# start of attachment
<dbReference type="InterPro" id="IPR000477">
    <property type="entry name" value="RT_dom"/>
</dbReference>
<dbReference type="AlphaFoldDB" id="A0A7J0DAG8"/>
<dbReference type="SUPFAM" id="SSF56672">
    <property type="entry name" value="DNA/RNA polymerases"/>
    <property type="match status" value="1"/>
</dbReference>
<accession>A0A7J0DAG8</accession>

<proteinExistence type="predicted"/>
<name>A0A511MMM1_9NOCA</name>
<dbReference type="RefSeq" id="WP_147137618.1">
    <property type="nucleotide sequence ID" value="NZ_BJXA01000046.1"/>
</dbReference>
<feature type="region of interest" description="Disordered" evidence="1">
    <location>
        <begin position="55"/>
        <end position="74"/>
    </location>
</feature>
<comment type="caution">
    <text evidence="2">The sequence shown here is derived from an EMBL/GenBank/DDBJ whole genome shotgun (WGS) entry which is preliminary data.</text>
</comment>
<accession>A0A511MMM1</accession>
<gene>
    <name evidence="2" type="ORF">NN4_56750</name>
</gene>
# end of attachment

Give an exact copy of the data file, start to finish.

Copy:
<dbReference type="InterPro" id="IPR000477">
    <property type="entry name" value="RT_dom"/>
</dbReference>
<dbReference type="AlphaFoldDB" id="A0A7J0DAG8"/>
<dbReference type="SUPFAM" id="SSF56672">
    <property type="entry name" value="DNA/RNA polymerases"/>
    <property type="match status" value="1"/>
</dbReference>
<accession>A0A7J0DAG8</accession>

<proteinExistence type="predicted"/>
<name>A0A511MMM1_9NOCA</name>
<dbReference type="RefSeq" id="WP_147137618.1">
    <property type="nucleotide sequence ID" value="NZ_BJXA01000046.1"/>
</dbReference>
<feature type="region of interest" description="Disordered" evidence="1">
    <location>
        <begin position="55"/>
        <end position="74"/>
    </location>
</feature>
<comment type="caution">
    <text evidence="2">The sequence shown here is derived from an EMBL/GenBank/DDBJ whole genome shotgun (WGS) entry which is preliminary data.</text>
</comment>
<accession>A0A511MMM1</accession>
<gene>
    <name evidence="2" type="ORF">NN4_56750</name>
</gene>